Kuang-Hua ChangKuang-Hua Chang, AME and David Ross Boyd Professor, recently finished and published his fourth book in a four-book series. Chang was approached by Academic Press, a leading publisher of scientific books, in 2005 to write a textbook focused on computer aided engineering design. He began writing The Computer Aided Engineering Design Series in 2009 while on sabbatical leave, publishing two books in 2013 followed by the final two in 2014.

“I have been interested in writing such a book for a long time,” said Chang. “These books are very unique as many engineering design books discuss conventional design principles. This series focuses on modern e-Design paradigm, computer design tools, current technology and different perspectives.”

The textbooks target mechanical, aerospace and industrial engineers studying design as well as engineers interested in learning computer design tools such as Pro/ENGINEER® and SolidWorks® in the context of the e-Design paradigm. Chang also uses his textbooks to teach four courses at AME as electives for seniors and graduate students. These courses include Intro to CAD, Concurrent Design and Manufacturing, Computer-Integrated Manufacturing and Design Theory and Methods.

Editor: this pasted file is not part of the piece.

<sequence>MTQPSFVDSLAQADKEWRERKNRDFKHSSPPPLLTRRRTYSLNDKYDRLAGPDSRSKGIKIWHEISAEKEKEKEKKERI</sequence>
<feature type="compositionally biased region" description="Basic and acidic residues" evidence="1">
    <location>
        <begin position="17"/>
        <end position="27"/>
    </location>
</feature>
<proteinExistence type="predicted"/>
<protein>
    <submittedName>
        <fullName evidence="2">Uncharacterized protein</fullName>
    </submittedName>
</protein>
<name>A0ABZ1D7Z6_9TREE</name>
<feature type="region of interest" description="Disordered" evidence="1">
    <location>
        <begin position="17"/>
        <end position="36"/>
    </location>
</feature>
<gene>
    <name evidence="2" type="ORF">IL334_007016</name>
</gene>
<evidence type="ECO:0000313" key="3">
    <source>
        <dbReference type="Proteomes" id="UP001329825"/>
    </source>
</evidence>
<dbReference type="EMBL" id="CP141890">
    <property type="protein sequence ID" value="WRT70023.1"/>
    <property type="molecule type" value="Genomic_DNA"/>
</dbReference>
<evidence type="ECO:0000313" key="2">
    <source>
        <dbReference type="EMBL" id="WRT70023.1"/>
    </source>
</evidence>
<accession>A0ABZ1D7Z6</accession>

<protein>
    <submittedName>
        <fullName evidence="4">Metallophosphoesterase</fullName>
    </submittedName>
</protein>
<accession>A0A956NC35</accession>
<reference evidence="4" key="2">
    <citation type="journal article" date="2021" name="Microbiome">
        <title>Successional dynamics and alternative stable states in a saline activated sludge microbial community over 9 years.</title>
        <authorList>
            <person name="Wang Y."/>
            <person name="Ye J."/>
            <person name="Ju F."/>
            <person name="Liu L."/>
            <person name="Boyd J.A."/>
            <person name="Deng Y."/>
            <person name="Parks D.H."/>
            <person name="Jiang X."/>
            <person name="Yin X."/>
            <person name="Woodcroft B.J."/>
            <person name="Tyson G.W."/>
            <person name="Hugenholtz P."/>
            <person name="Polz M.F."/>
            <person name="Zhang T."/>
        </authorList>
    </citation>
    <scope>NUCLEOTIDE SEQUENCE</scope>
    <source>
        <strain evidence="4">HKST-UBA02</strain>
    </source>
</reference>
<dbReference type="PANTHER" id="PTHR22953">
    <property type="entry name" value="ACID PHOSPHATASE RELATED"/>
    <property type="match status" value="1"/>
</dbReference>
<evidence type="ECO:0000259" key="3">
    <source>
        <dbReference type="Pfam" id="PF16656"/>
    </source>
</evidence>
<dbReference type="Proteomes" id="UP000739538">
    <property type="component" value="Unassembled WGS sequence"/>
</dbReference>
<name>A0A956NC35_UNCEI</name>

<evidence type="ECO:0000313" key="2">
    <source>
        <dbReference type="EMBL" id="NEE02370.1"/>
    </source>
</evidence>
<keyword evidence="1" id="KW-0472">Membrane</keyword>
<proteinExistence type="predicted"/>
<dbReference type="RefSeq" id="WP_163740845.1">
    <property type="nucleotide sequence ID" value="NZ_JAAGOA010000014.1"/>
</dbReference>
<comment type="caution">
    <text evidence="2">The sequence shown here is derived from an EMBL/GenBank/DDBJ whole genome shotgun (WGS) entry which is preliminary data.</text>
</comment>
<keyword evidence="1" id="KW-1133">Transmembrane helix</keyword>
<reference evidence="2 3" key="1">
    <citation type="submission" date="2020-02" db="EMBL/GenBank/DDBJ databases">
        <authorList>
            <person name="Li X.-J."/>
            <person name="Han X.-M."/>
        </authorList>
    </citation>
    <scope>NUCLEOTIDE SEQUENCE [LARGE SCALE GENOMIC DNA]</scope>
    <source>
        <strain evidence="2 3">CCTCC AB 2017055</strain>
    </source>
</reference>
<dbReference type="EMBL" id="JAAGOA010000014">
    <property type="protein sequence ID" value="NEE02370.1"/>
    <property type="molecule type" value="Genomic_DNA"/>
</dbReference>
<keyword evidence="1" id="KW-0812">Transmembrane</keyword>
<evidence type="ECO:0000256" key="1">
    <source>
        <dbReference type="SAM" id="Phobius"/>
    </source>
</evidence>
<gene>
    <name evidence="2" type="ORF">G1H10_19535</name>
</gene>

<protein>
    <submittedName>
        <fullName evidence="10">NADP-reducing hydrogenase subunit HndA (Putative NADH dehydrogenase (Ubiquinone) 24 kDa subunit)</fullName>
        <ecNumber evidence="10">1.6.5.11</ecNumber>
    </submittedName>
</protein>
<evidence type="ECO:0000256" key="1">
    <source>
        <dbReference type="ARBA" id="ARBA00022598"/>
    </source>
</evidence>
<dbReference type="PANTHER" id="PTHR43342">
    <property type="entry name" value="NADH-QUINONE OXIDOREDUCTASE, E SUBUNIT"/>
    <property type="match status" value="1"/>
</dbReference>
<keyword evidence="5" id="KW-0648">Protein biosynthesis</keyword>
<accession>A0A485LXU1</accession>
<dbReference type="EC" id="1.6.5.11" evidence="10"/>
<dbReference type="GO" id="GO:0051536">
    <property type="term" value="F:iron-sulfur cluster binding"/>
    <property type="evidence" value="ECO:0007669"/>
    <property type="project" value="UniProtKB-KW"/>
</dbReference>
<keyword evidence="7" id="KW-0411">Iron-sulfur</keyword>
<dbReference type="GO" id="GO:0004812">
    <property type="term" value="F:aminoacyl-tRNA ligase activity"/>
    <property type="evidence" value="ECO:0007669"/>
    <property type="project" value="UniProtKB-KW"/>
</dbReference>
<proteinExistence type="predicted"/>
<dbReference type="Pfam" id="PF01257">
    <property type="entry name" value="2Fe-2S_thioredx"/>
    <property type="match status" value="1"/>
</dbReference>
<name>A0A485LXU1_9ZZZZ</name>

For more information on each textbook, please click the corresponding title:

“These books benefit the students while learning design,” said Chang. “It sets them up to learn the methods and tools used in the industry while allowing the students to be competitive in the field.”

Next on Chang’s to do list is combining all four books ranging from 418 pages to 549 pages into one single book, e-Design: Computer-Aided Engineering Design, to be published by Academic Press in 2015.

 

Yingtao LiuAME Assistant Professor Yingtao Liu received a $15,000 research grant from the OU Research Council Faculty Investment Program to develop novel polymers with self-healing capability. Once complete, this exploratory project will be a solid foundation for the design, fabrication and development of multifunctional polymers and composites for aerospace, mechanical and civil engineering applications.

“We will focus on the synthesis and characterization of self-healing polymers in this project,” said Liu. “The self-healing process of the proposed polymers will mimic the biological systems that can autonomously repair the physical damage and recover the load ability after damage.”

Liu’s long term career goal is to develop an adaptive structural health management system for multi-physics damage diagnosis and prognosis by combining multifunctional materials, intelligent and multi-scale sensing, nondestructive evaluation, multi-scale and probabilistic modeling into a general framework. The successful development of intelligent materials and structural systems will be a game changing improvement of damage diagnosis, structural maintenance and risk management for various engineering applications. This project, which focuses on the self-healing capability, is one of the key elements in Liu’s long term research plan.

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